Translated by: Linda Gaboriau
Co-production with Arts Club Theatre and Touchstone Theatre
Directors: Sandhano Schultze and Roy Surette
a review from our archives...
LILIES BLOSSOMS ON MANY LEVELS
Superb script, staging make play a compelling emotional experience
Lilies. By Michel Marc Bouchard. Translated by Linda Gaboriau. Directed by Sandhano Schultze and Roy Surette. A production of the Arts Club Theatre, Pink Ink Theatre, and Touchstone Theatre. At the Arts Club Theatre until April 9.
BY COLIN THOMAS
A single cellist plays in many of the most exquisite moments of this production of Lilies. Like the cello, this mounting and especially this script rever-berate with the twin harmonies of illusion and timelessness.
The story’s unfolding, though filled with surprises, is not dependent upon them. Its strength lies in to its epic sense of inevitability. In 1952, 10 men (the decision has been made here to portray them as ex-convicts) perform a play for Bishop Bilodeau, whom they are holding against his will. Simon Doucet is the leader of the ex-convicts, and the play they perform for Bilodeau concerns events in Doucet and Bilodeau’s hometown of Roberval, Quebec, in 1912. At that time, Doucet was in love with another youth, the impoverished Count Callier de Tilly. The narrative of Lilies centres on that love and on reactions to it. Lilies also con-tains yet another important layer of artifice: in the second play-within-a-play, Doucet and count Vallier perform together in The Martyrdom of St. Sebastian, a school project.
Lilies is subtitled The Revival of a Romantic Drama, and the heart of the text lies in the romantic/religious conflation of love and death. Playwright Michel Marc Bouchard plays a profound, and distinctly homosexual, variation on the theme.
While masculinity is associated with abandonment in Lilies, femininity is associated with the comforts and dangers of artifice. The female characters in the play are performed by men, and they can be read as a meditation on the functions of camp. The Countess’s madness is a strategy for survival in an uncaring world: madness is her medium of hope. Because she is relatively unrestricted by social conventions, she is also free to be emotionally true and generous.
If the Countess is the camp archetype of the transcendent nonconformist, the character Lydie Anne de Rozier is the camp archetype of the bitch. Lydie Anne embodies illusion as deception: she is the woman who tries to seduce Simon into marriage, away form his true nature; she is a self-proclaimed liar; and she uses language to wound. “Your gown is ravishing,” she says to the Countess. “It’s impossible to find those prints these days.”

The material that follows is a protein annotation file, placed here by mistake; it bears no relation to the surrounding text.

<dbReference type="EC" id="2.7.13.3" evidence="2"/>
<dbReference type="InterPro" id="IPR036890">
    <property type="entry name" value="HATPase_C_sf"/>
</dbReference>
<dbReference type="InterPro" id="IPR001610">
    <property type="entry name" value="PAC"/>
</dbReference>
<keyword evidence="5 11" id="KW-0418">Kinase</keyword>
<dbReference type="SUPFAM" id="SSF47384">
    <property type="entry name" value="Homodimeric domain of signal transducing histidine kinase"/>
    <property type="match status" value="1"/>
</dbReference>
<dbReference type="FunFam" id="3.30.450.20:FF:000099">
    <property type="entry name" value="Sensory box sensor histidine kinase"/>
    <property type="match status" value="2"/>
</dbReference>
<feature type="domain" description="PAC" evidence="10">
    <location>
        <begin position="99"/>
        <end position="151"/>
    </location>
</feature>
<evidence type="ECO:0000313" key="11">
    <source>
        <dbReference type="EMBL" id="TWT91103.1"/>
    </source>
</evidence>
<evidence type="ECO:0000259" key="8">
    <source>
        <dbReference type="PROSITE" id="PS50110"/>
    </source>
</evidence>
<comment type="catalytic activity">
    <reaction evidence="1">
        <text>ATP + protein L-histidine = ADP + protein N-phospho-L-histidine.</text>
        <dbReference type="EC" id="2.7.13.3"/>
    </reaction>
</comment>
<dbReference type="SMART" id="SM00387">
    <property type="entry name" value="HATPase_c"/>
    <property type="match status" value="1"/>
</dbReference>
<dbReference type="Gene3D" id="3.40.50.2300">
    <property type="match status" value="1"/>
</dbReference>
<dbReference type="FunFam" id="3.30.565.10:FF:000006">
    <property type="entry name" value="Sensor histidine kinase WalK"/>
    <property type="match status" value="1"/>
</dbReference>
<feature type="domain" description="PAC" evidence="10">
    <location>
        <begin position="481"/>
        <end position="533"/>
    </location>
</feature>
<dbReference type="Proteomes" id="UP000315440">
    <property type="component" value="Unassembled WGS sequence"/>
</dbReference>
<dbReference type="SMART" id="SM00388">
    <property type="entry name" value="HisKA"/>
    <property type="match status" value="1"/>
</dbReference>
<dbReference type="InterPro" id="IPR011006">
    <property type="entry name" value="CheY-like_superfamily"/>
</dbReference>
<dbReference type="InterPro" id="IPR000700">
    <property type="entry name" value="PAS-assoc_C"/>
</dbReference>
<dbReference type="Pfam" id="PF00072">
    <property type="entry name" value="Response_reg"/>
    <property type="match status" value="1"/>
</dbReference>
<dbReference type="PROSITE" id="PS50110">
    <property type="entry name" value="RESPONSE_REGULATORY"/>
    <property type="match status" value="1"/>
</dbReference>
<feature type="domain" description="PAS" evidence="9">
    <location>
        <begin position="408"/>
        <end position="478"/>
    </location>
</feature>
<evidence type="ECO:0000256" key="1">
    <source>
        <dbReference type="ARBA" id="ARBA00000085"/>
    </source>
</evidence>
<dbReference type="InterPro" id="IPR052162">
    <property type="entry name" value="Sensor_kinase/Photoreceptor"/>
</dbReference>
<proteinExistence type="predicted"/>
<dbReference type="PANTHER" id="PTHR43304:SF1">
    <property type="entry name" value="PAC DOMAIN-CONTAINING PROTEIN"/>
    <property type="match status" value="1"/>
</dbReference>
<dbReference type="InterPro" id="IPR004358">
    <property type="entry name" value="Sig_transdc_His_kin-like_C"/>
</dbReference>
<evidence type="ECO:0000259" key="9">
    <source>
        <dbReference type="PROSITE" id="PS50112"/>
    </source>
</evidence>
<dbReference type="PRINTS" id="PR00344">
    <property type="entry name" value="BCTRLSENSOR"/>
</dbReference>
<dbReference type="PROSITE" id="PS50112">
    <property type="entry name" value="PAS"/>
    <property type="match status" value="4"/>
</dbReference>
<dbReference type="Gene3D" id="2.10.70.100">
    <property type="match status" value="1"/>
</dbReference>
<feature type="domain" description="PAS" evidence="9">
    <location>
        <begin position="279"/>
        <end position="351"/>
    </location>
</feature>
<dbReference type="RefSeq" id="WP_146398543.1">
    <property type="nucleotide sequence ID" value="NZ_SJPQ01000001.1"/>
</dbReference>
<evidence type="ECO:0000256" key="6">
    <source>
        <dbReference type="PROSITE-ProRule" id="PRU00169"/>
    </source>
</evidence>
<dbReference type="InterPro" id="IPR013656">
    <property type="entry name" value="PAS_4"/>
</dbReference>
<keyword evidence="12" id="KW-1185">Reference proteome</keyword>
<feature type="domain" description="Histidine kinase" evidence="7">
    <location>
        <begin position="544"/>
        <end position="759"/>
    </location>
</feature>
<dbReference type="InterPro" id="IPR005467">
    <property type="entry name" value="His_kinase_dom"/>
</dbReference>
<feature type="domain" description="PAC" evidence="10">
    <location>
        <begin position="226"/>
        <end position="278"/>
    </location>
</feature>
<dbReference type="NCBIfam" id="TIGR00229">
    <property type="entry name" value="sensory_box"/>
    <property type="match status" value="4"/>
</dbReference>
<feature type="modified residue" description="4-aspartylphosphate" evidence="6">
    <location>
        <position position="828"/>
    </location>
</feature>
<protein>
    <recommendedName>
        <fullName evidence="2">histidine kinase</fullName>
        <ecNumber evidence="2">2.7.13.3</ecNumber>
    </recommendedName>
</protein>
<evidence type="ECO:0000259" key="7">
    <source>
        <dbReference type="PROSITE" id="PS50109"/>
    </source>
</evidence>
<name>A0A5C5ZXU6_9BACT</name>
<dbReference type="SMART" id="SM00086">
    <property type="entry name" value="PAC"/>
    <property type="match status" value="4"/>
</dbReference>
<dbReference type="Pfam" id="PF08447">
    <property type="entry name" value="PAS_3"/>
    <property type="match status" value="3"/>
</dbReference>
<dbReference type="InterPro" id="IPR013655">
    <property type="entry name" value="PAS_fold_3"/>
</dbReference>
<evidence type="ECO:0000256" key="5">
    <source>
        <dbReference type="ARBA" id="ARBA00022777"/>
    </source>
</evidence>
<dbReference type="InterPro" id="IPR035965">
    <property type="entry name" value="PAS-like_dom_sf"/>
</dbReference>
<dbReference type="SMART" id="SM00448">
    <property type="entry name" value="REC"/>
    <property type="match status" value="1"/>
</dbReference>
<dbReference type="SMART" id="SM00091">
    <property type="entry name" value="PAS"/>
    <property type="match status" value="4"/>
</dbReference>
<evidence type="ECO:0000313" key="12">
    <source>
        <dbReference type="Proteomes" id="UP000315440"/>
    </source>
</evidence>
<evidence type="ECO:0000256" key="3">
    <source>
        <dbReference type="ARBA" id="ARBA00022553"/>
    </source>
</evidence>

Traditional romanticism does have its limits, and you can usually tell when you’ve reached them because you start stumbling over the corpses of suicides. Like Romeo and Juliet, Simon and Vallier soon discover that their love cannot survive the society in which it was born: the problematic romantic convention is that pure love can only be sustained in death.
Sandhano Schultze and Roy Surette have codirected this production, and their greatest success is their lush realization of visual and theatrical poetry. At the top of the play, Bishop Bilodeau enters a pitch-dark, apparently vacant ruin. The beam of his flashlight finds a tormented erotic painting of St. Sebastian’s martyrdom. The Bishop is suddenly surrounded by threatening, primal humming – like the locusts of biblical judgement.
In another passage, the Countess arrives onstage carrying a lit candelabra. We hear the sounds of a cello and a gentle tenor voice as huge tattered lace curtains descend. We understand at once that not only are we in the Countess’s home, we have also entered the gentle, furtive, and sustaining world of her ghostly fantasies.
Design is obviously an integral part of this vision. The vacant ruin in which Robert Gardiner houses the action is at once ancient and contemporary, and the implication is that this archetypal structure has always been here, more or less in this state, never really functional and yet never willing to release us. Barbara Clayden’s costumes also provide visual metaphors for the concerns of the text. Lydie Anne, for instance, is clothed in satin, a fabric that both invites and repels sensual contact. The Countess is sheathed in pale blue-grey, the colour of smoke, of mist, of ambiguity.
Allan Morgan’s Countess de Tilly is composed of the kind of stillness that concentrates emotion. John Moffat’s portrait of Lydie Anne de Rozier, Simon’s betrothed, is wonderfully stylized. His Lydie Anne wears full-length black gloves, and at times it’s as if those gloves are doing the show on their own, performing a ballet of seductive gestures. Rather than presenting us with real women, Morgan and Moffat allow us to glimpse something of the essence of femininity. As with the performances of onnagata, the male actors who play female roles in Noh theatre, we are encouraged to consider the arbitrariness and bravery of all human performance.
Despite fine individual performances from the actors, many scenes in this production feel emotionally hollow. Ultimately, the directors must be held responsible for failing to fully articulate the script’s interpersonal details. The structure of Lilies remains intact, however, and that structure remains compelling.
In responding to the play, it makes some difference that my heart is homosexual, but not much. The lilies here surround a pool into which all are welcome to gaze and in which all will see some aspect of themselves reflected.
Baron de Hue: David Adams
Bishop Bilodeau: Peter Brockington
Father St. Michel / Baroness de Hue: Frank Crudele
The Student: Bob Frazer
Young Bilodeau: Brock Johnson
Vallier: Brendan McClarty
Lydie Anne de Rozier: John Moffat
The Countess: Allan Morgan
Older Simon / Timothee: Eric Schneider
Simon: Peter Wilds
Set / Lighting Designer: Robert Gardiner
Costume Designer: Barbara Clayden